Sparta v. Slavia

Sparta and Slavia are the two soccer teaks from Prague. Think Mets and Yankees, and you’re getting warm. Red Sox/Yankees would be closer, as there is no Boston equivalent in the Czech Republic. Tonight, these guys are playing each other, and it’s for keeps. While there has been some lying in the grass crying like a baby, there hasn’t been much, and the game is turning into a hard-fought affair.

But here’s something you will not find in any sporting contest on US soil. Frankly, I’m pretty damn stunned that it would happen here (after all, this isn’t England). The game is being broadcast live, of course, and after a corner kick the defenders had gained control when a bomb went off behind the goal.

Let me write that again, in case you missed it the first time. After a corner kick the defenders had gained control when a bomb went off behind the goal. The advertising set up there was blasted, and the goalkeeper hit the deck. The players paused for perhaps two seconds, then resumed playing while the smoke cleared. An emergency crew rushed to the location of the blast to repair the advertising. The shot of the girl in stands eating a sausage garnered more comment among the rank and file here at the Little Café Near Home.

Meanwhile, the game has been a good one. (Yes, I wrote that.) Slavia scored early but Sparta has been dominating, threatening to score much of the time. It seems I’m surrounded by Sparta fans. There are a lot of muddy uniforms, frayed nerves, and unheard of in this sport, players are picking themselves up off the turf to show that they can take a hit. Players are colliding and not falling over; instead they play through and try to get the advantage with their own talent at fotbol, rather than the ref’s whistle. The ref proved inclined early to let the boys play.

— As I typed the above, a Slavia player took a dive. Massive head trauma of some sort. “Three minutes!” Franta said, predicting how long it would take for him to get back in the action. “Two minutes,” I countered. I imagine a scene in which the team medic is summoned onto the field, to discover to his horror that the player is actually injured. The doc is helpless, as his magic freezy spray cannot heal the stricken player.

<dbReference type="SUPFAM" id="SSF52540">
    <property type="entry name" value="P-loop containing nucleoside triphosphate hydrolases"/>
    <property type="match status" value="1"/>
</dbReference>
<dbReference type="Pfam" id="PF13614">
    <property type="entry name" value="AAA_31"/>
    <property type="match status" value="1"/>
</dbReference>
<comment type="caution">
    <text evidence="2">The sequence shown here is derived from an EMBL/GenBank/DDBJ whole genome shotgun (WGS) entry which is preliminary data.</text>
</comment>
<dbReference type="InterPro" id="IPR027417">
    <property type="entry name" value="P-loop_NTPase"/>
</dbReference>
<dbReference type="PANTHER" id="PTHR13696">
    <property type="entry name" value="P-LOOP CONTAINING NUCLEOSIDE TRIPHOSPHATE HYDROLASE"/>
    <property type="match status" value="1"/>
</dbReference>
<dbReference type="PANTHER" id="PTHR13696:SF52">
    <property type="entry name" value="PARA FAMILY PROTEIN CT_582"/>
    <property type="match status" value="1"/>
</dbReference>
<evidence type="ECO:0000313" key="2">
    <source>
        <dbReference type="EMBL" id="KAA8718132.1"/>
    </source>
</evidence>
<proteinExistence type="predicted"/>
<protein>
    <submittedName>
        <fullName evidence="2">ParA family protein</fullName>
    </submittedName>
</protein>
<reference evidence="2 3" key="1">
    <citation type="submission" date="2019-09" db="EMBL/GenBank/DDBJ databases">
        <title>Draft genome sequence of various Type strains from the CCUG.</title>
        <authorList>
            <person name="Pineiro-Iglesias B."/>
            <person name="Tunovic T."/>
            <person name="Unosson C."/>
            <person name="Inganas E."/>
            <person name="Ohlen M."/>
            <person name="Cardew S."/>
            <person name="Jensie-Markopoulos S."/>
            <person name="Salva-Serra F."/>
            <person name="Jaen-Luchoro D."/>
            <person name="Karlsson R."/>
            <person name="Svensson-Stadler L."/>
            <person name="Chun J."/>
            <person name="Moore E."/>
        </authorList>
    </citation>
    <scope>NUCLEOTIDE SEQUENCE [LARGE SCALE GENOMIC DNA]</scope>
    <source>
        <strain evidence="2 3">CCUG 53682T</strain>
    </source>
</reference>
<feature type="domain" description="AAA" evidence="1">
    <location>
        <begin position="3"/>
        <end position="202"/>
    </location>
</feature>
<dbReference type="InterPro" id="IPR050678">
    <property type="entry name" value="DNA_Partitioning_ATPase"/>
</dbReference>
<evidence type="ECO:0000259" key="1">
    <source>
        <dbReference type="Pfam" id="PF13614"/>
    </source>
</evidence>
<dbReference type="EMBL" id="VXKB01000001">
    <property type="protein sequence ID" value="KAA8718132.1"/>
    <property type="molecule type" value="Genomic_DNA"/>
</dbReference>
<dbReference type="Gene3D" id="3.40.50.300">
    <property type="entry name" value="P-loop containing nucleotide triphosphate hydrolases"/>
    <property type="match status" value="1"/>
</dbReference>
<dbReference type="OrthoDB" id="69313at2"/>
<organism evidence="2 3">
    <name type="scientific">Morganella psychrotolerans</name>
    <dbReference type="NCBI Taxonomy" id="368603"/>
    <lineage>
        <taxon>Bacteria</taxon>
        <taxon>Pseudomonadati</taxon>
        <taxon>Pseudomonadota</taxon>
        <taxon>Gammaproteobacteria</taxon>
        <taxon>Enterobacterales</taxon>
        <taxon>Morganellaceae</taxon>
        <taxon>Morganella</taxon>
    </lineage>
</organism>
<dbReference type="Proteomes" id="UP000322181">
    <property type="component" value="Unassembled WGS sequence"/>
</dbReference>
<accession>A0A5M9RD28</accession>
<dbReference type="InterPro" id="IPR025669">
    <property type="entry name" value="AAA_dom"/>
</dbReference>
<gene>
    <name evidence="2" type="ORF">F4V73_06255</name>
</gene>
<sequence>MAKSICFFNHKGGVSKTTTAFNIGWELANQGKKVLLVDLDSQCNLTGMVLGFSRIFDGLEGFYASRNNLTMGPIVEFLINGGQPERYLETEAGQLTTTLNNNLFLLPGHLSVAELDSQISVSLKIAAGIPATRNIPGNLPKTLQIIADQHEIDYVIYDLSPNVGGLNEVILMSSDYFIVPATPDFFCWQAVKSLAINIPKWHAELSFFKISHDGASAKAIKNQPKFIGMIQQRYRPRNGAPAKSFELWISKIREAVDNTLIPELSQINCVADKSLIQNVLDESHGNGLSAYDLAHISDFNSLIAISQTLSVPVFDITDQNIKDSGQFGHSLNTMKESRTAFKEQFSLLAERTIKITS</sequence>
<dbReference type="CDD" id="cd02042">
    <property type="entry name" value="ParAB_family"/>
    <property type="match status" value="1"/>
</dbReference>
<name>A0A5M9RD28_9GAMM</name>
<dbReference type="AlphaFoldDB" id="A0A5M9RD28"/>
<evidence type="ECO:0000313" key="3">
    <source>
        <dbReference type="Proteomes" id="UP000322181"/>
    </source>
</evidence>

The “let the boys play” attitude turned this into a very physical game, and toward the end of the first half we found out just where the ref’s limit was, as a flurry of yellow cards and one red came out. The game is still hotly contested, but so far in the second half there have been no bombs.

Oops. I wrote that sixty seconds too soon. Smoke bombs this time. One section of the stands is engulfed in orange and yellow. There was a great shot of a woman in the Emergency Response Team running with a smoke bomb, trying to find a place where it would be less harmful.

— As I typed the above, I saw that the guy out with the head injury is still out. It’s possible I owe him an apology, but Boy Who Cried Wolf still applies. The game is winding down, and as usual it’s easy to tell which team is ahead. They’re the ones lying on the ground to eat up the clock. In this regard the game remains fundamentally broken.

— The game is as good as over, but a Slavia player was just hit by a thrown beer while preparing to throw the ball inbounds. (The beer-thrower was skilled; the cup was miraculously half-full when it reached its target.) Clearly fans throwing stuff at players cannot be tolerated, and the game stopped while security handled the situation. I assume that if the perpetrator could not be identified, the home team would have been penalized. This is right and proper, but compare with BOMB above. The bomb did not make it into the highlight reel.

3 thoughts on “Sparta v. Slavia

  1. AH, yes, but here in Prague it was a beautiful day to bask in autumn sun! In case you have forgotten this “autumn” of which I speak, here is a link.

  2. reminds me of the scene in the movie Brazil when a bomb goes off in a restaurant and it is so old hat, none of the uninjured pay any attention.

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